Be Ready to Make the Sales
This is vitally important - make sure that you have plenty of change. You will need lots of loose change as well as pound notes and coins (or dollars) in ones fives, tens and possibly a few twenties. You need to be able to make change for your customers. I found this out to my expense at my first show. I thought I was doing okay by just taking lots of loose change, but when my first customer handed me a twenty I was stuck. I couldn't change her note and she was about to walk off without buying it at all when another stall holder who had taken me under her wing came to my rescue with some change! It didn't look professional at all.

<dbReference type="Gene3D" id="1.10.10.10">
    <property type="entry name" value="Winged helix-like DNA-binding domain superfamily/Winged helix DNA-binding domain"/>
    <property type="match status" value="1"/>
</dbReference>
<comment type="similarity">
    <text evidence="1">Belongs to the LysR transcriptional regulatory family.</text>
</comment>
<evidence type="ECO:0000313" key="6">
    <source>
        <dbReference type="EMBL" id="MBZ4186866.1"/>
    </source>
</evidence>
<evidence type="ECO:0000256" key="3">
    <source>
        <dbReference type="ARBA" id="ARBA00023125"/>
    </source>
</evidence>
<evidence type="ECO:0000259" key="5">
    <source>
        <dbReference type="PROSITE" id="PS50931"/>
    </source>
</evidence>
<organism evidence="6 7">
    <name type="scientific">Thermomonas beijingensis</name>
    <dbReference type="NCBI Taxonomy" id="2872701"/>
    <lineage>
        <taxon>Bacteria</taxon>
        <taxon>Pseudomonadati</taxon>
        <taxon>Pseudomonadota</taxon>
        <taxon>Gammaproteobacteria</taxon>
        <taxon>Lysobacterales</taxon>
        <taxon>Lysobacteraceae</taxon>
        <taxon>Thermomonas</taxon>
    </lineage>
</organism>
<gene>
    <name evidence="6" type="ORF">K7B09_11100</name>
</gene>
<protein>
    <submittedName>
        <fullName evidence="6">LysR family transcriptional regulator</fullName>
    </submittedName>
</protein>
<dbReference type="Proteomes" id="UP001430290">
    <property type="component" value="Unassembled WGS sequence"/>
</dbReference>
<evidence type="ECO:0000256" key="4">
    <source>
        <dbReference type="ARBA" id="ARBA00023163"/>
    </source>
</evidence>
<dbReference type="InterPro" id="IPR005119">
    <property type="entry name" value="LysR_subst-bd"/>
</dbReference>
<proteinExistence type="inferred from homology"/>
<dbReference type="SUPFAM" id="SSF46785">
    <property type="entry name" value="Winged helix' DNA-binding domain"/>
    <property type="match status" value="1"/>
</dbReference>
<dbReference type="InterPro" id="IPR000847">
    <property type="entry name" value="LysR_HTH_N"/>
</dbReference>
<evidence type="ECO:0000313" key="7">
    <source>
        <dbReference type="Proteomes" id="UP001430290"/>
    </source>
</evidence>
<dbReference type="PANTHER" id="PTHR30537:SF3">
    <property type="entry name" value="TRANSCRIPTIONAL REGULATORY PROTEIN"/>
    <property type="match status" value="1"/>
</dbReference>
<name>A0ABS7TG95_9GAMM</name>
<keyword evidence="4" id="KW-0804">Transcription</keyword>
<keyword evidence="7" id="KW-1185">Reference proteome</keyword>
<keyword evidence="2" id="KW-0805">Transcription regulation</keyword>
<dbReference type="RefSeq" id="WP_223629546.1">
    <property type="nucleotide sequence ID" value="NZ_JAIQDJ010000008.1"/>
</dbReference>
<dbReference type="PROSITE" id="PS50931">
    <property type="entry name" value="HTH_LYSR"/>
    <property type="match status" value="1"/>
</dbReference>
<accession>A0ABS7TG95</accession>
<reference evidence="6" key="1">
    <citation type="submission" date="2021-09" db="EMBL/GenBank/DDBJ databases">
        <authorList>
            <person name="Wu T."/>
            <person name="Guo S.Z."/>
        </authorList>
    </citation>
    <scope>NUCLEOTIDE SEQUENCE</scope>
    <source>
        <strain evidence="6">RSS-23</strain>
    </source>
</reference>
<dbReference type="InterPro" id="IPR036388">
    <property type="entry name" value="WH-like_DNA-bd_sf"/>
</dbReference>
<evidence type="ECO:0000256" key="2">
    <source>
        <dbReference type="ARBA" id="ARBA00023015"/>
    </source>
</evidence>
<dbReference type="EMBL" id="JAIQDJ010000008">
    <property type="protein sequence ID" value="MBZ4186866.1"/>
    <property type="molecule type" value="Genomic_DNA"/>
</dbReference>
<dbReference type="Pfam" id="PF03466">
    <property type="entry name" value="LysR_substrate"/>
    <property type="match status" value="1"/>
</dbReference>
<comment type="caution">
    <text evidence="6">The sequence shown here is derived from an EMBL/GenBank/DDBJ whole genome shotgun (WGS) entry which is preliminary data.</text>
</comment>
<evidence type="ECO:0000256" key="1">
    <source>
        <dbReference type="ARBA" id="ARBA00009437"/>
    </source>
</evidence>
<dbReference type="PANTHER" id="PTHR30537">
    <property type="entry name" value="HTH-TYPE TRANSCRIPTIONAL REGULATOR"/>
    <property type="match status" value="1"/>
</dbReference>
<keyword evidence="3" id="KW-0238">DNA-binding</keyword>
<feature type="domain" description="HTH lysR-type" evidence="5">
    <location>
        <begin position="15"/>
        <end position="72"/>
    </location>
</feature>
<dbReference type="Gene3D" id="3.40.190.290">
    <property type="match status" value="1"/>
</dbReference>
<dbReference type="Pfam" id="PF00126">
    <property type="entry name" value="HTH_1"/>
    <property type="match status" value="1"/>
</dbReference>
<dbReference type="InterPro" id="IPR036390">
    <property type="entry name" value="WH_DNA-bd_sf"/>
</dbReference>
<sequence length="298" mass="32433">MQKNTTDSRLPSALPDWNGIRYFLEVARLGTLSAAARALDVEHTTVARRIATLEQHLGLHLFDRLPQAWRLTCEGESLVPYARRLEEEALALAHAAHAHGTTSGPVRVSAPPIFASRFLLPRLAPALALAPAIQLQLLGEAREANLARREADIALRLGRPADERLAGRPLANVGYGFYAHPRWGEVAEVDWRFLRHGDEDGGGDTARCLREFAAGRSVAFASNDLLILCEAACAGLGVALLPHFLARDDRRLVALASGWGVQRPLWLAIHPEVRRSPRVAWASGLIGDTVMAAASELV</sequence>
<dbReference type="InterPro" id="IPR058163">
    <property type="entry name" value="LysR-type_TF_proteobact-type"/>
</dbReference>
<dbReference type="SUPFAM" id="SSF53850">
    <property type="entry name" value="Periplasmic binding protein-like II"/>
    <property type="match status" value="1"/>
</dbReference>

Always keep a pen and paper with you. If you use price stickers on each candle then have spares of those as well. If you are doing this for the first time and are unsure of your prices, you may need to lower or increase them.

Try to keep track of what candles you sell by making a list as you go. It is handy to have a good record of what colours/styles sell best and will make life much easier when it comes to making more.

Be sure to keep your money in a safe place where it is not readily accessible to the general public. It's nice to think that you can trust people, but the truth of the matter is you can't. Unfortunately there are lots of people who will watch to see if you are paying attention to where your money is. I use a money belt for all the notes and main coins, then my loose change is in a pot under the table.

After the craft fair...